MdH

Today was my first encounter at an agency wide event.  I saw many colleagues that I hadn’t seen since Marisa died.  I was publicly welcomed back to work and that announcement even set off an applause. 

Breathe Mendelt.  They are all looking at you.

The fact is that I am used to people looking at me.  Being a musician and performer, I have been watched by thousands of people at a time.  But this time it was different.

They were looking at me as the new Mendelt.  I could see their faces.  It was a different look.

I spoke to many afterwards.  Most of them asked about the kids.  It is less emotional that way.  Sometimes I answer the question in detail/truth.  Sometimes I don’t spend the emotional energy to get into it.

The truth is the kids are getting older and thus their questions of Marisa are deeper than they once were.  They miss Marisa.  It is hard for me to watch the kids grow older.  Zion is a great reader now.  Marisa didn’t know Zion as a reader.  The day in and day out of single parenting is both exhausting and rewarding.  I experience some regret everyday when I drop off Zekijah before I go to work.

But the real answer of “how are the kids” is….I don’t know.

I don’t know that Jacoba feels protected.  I don’t know that Zion feels happy.  I don’t know that Zekijah doesn’t feel abandoned when she goes to 4 different houses in 5 days.  The kids seem like they are doing well.  But I don’t really know yet.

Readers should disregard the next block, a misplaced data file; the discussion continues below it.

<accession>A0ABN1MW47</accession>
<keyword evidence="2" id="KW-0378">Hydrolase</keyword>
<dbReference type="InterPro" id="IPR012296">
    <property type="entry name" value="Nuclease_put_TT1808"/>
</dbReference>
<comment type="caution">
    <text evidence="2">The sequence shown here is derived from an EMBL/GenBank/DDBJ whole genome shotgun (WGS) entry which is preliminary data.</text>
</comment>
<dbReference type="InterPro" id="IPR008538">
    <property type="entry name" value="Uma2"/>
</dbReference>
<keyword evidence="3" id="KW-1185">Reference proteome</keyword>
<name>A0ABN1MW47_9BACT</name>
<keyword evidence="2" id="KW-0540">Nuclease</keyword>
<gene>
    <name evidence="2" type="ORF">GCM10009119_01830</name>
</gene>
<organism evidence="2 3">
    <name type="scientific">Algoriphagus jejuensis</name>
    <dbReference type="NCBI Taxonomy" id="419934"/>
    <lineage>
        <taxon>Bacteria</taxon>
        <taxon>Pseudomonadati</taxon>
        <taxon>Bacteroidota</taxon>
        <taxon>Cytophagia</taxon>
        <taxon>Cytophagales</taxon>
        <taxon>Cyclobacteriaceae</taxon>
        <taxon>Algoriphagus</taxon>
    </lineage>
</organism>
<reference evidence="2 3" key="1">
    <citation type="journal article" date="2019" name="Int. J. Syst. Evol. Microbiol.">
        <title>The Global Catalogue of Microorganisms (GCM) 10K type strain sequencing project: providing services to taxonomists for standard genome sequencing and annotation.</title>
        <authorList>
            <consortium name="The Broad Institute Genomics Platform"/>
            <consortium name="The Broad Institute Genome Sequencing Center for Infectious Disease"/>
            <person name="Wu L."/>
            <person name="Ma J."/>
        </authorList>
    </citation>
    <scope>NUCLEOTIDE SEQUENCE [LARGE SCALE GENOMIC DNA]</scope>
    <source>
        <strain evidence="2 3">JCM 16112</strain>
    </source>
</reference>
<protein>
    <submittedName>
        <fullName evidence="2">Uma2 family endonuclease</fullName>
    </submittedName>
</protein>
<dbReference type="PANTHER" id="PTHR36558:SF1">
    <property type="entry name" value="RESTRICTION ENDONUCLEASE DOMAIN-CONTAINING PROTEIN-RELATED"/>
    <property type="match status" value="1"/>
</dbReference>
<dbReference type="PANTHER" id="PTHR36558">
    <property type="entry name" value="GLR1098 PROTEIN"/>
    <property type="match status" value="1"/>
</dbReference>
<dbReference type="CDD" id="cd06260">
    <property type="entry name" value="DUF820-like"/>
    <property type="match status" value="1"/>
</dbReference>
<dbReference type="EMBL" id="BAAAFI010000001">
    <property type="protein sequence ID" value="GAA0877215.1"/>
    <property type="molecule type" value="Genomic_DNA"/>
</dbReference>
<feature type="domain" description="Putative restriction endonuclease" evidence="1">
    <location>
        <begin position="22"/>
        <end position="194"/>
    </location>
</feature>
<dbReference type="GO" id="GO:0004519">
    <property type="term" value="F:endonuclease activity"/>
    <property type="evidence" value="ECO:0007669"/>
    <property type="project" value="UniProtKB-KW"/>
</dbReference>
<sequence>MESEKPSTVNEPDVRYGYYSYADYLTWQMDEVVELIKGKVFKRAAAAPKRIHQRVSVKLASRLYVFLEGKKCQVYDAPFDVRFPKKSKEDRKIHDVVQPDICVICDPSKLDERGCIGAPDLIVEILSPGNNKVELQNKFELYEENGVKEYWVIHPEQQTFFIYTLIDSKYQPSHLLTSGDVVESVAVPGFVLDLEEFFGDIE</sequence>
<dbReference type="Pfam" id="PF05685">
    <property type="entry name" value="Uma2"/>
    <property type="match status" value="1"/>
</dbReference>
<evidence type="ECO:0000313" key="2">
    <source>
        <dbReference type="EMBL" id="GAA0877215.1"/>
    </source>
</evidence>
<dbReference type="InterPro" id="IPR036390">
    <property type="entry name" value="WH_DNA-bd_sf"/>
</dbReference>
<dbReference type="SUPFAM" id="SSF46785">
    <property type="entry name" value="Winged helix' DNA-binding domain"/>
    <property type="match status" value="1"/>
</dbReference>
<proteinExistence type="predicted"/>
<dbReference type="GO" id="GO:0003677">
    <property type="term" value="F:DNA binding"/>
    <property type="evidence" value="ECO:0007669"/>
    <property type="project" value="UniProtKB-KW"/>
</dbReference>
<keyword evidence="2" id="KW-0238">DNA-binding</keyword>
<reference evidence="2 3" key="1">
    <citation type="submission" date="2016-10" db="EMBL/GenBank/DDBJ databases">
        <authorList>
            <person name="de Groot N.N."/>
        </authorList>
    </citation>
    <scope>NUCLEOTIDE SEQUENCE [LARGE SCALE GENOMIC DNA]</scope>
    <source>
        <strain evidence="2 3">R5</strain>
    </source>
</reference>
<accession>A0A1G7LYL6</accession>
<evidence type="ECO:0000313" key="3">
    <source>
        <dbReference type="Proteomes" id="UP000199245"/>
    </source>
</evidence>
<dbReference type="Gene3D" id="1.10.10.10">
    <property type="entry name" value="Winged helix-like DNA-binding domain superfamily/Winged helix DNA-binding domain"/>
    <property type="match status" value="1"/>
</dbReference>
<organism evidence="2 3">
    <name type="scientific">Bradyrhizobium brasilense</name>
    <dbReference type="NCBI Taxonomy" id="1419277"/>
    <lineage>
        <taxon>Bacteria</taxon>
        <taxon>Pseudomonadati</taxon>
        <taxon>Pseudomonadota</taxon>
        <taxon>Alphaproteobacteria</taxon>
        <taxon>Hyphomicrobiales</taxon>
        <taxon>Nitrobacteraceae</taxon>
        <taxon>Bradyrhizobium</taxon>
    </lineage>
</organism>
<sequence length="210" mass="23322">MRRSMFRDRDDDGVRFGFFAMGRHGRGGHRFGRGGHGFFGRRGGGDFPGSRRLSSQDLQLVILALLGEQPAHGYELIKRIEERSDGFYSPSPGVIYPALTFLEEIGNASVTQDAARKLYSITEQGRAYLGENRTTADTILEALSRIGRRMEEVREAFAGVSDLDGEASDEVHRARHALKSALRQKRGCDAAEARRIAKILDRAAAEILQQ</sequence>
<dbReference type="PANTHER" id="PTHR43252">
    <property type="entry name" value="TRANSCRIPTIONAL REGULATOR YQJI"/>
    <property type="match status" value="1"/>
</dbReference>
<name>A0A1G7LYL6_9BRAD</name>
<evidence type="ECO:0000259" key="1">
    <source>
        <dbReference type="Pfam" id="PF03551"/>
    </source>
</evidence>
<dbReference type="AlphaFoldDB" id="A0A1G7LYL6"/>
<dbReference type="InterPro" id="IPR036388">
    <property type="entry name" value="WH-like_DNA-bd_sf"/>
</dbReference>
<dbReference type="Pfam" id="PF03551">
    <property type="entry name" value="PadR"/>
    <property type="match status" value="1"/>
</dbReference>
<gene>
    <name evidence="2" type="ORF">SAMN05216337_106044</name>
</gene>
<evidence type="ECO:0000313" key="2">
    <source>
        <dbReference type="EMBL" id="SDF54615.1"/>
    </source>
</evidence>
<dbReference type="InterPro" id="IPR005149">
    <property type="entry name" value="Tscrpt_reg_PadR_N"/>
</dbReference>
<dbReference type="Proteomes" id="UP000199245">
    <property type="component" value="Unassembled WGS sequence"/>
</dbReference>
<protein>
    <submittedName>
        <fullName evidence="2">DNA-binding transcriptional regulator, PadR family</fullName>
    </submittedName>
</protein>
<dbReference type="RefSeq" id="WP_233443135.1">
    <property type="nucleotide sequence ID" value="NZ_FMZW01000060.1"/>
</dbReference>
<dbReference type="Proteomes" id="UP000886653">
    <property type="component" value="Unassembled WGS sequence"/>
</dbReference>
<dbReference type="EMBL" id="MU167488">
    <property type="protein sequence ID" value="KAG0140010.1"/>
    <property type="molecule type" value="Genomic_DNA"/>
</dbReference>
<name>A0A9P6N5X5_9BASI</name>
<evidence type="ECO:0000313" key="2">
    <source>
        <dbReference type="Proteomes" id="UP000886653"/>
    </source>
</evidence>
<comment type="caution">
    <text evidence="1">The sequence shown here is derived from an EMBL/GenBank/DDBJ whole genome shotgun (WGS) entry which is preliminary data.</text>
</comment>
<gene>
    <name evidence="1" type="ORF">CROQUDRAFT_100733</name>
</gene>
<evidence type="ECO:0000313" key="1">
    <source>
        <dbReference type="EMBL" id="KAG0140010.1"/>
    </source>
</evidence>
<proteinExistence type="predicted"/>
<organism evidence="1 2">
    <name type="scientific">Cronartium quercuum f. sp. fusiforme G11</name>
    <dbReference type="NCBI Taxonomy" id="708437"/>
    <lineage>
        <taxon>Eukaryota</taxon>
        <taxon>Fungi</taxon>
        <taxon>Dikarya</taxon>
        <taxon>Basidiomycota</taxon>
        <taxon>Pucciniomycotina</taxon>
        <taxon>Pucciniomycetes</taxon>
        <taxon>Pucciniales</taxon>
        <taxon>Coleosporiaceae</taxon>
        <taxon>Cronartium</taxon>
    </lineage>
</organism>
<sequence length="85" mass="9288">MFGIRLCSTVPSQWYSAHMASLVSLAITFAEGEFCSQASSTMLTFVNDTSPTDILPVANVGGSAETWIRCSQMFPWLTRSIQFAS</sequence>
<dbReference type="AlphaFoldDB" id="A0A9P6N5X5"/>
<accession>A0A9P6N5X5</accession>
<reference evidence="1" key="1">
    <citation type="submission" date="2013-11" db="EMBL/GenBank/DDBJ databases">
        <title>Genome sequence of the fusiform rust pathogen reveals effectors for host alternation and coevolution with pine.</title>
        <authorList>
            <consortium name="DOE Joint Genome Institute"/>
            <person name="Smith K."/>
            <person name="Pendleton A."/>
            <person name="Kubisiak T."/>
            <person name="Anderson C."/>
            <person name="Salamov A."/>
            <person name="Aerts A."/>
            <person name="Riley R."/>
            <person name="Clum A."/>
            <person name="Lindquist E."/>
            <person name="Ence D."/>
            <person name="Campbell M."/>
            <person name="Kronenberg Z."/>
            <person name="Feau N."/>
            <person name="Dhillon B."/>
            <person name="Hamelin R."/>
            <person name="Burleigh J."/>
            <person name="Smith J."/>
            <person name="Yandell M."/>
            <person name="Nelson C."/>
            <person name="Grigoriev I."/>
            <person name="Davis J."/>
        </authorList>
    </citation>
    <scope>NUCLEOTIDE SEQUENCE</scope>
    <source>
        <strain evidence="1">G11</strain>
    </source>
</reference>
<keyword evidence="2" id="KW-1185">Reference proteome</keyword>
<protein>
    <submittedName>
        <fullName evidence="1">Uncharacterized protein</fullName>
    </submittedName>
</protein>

Zion and Zekijah played rock/paper/scissors today and they both put out a rock and then Zion quickly switched his to scissors so Zekijah would win.  Maybe that is a sign. 

Peace to you,

Mendelt

It has been a while since I have published a post here.

I thought I would give you an update on how we are doing.

We are doing okay. The kids LOVE their school, Jacoba tells me everyday something new about what she learned or hear from one of her classmates. It is beautiful to hear her speak. Zion tells me everyday about either recess, soccer or the special thing that I put in his lunch. Cool.

Zekijah is ‘used’ to being ‘shipped’ to different places while I go to work. She is still as sweet and saucy as ever.

I have recently joined a grief group run by two women who have had a significant loss in their lives. There are 5 participants, all of us have lost a spouse. We have been getting together once per week and are going to do so for the next 5 weeks. It has been good. And it has been hard. Many days in the past few weeks, the loss of Marisa has hit me like the ‘early’ days. And that has been both good and hard.

This weekend my friends Paul and Del took the kids for a fun time with their three kids. It was glorious for me. I had a chance to privately and deeply grieve with the ability to sleep in, take naps, be with good friends and only have to make lunch for one. That was really nice. Thanks Paul and Del.

Most suppers we take turns telling or retelling a story about Marisa.  The kids love that.  And so do I. 

We shall continue to continue.

Peace to you all,

MdH